Science

The electric car, the roaring challenge after Merkel

September 22, 2021 at 9:29 am,
Updated September 22, 2021 10:10 am

Reading time: 4 minutes

World transportation

In the German federal elections on September 26, a new chancellor will be elected in place of Angela Merkel. Reporterre publishes a series of articles presenting some of the green issues debated across the Rhine: coal, nuclear power, forests, the carbon tax and, today, the electric car.

“In my garage there is no room for an electric car. »This ruling delivered in 2014 by Ferdinand Piëch, former chairman of the Volkswagen group supervisory board AGsums up the long-standing contempt in the German auto industry for this technology.

For the heads of BMW, Mercedes, Audi, Porsche, Opel and others, the electric motor could only be a financial well. Furthermore, it was considered too “simple” for the brilliant German engineers, who had invented the internal combustion engine, the diesel, the motorcycle and the airbag. On the side of the unions, nobody wanted it either, for another reason: the electric motor requires less manpower.

Germany has taken its time, but is in fact making its Copernican revolution at full speed. First, for image reasons. “The German industry was very profitable, but probably, for the same reason, satisfied with itself, satisfied with itself and hostile to innovation, judges the specialist journalist Martin Seiwert. The motto was “We are the best and where we are not, for example in terms of diesel emissions, we pretend to be”, he explains in reference to the Dieselgate industrial and sanitary scandal. In September 2015, Volkswagen had to admit that it had tampered with its cars to show nitrogen dioxide emissions and CO2 inferior to reality. Other manufacturers are suspected of the same practices, the Germans BMW, Mercedes, Daimler or even the French Renault.

To a badly damaged reputation was added the competition of the American Elon Musk, pioneer of the electric car, who did not hesitate to come and walk on the beds of German manufacturers setting up a factory in his own country: Tesla’s “Gigafactory”, the The company’s first factory in Europe, will be inaugurated on October 9. Finally, the coup de grace came from the European Commission: the sale of combustion vehicles will be banned in 2035, including hybrids.

1 million charging stations must be installed by 2030. Pixabay /DC/ Andreas160578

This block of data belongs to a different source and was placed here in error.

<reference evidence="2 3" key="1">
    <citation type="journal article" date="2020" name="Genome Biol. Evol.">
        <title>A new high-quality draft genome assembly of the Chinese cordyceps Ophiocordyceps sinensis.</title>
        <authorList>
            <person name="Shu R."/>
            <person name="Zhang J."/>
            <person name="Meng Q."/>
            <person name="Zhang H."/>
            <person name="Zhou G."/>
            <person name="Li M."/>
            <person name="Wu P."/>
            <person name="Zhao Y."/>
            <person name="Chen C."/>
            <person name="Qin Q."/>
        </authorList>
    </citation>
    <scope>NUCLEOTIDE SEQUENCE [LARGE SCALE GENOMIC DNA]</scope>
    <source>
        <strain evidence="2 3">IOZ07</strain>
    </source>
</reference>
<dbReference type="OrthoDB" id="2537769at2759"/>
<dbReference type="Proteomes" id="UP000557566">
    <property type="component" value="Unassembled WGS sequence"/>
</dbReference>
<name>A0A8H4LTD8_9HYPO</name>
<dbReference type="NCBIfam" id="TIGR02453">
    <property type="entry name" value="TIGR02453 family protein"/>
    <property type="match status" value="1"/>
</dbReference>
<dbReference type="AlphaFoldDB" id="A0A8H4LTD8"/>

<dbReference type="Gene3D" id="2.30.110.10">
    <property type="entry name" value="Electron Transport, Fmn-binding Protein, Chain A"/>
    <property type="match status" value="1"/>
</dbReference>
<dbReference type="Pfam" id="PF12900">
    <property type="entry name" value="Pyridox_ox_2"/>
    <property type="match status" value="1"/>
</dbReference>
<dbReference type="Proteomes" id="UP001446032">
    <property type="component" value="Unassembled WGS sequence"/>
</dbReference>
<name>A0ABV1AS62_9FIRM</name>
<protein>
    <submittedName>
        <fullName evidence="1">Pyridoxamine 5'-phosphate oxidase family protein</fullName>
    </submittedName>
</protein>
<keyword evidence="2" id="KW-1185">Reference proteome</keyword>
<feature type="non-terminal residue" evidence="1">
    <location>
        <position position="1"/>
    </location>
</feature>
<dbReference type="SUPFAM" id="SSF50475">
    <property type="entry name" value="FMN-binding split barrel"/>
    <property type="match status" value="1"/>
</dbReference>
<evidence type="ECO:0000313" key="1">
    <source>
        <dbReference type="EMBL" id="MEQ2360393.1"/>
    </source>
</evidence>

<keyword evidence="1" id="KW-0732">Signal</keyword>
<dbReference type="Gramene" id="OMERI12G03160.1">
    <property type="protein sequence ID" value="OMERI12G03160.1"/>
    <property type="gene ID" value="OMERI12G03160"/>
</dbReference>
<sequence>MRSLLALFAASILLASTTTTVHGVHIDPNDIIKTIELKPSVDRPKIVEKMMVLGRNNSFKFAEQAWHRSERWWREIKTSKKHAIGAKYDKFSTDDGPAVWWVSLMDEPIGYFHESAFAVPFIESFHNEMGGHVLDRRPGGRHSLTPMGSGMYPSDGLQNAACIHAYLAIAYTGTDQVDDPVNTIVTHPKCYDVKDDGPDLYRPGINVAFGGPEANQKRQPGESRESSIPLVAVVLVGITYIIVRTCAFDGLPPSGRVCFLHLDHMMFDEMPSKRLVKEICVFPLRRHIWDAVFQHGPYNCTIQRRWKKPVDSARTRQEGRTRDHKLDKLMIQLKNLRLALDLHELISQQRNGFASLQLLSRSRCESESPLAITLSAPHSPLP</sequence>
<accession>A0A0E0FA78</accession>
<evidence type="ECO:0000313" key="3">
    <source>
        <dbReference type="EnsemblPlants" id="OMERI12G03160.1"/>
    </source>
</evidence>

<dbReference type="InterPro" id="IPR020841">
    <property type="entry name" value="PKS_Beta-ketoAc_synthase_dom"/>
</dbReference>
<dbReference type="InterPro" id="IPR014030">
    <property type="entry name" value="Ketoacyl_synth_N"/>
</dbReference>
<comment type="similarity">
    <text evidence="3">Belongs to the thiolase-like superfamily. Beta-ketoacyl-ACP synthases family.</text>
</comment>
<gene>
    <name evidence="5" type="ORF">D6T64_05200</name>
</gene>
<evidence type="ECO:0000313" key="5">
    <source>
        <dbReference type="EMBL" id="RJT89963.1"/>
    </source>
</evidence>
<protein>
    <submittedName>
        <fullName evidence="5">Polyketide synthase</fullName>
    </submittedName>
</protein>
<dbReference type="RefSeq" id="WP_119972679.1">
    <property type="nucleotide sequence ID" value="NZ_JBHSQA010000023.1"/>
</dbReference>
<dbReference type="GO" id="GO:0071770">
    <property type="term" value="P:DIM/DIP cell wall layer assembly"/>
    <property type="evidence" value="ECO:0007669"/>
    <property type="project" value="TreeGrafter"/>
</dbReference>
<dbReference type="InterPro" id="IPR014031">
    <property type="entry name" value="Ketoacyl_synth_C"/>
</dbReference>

The Volkswagen-Tesla showdown

“The future of our company is electric,” admitted Reinhard de Vries, director of the Volkswagen plant in Zwickau a few months ago. In just two years, their eastern German site has gone 100% electric with the brand’s new flagship models, ID.3 and ID.4. The number of production lines has doubled and employees have been trained in their new profession, from programming to maintenance. None of the 8,000 employees have been laid off. And since in the automotive industry, as in soccer, it is always Germany that wins in the end, Volkswagen is on track to win its showdown against Tesla. The German group should become by the end of 2021 the first manufacturer of “Elektroautos” in the world, ahead of the American firm.

Because at dealerships, motorists follow. Thanks to a purchase premium of 9,000 euros, the number of new registrations of electric cars has tripled in 2020, and growth continues: last month they accounted for almost 15% of sales, 4 points more than in France. The authorities have 14 million electric cars in circulation by 2030, essential to meet the commitments to reduce greenhouse gas emissions in transport.

“We no longer fear for our work, but we are a bit reserved for the future,” says Jens Rothe, chairman of the Volkswagen works council in Zwickau, a member of the union I G Metall. Outside, we have the feeling that things are not going as fast as in our factory, especially when it comes to the development of charging stations. The challenge is great for the coalition that will rule Germany after the federal elections on September 26: 1 million terminals must be installed by 2030, compared to just 46,000 today. And they will have to be fed with zero emission current … It is not a small thing in a country where the energy transition is slipping.

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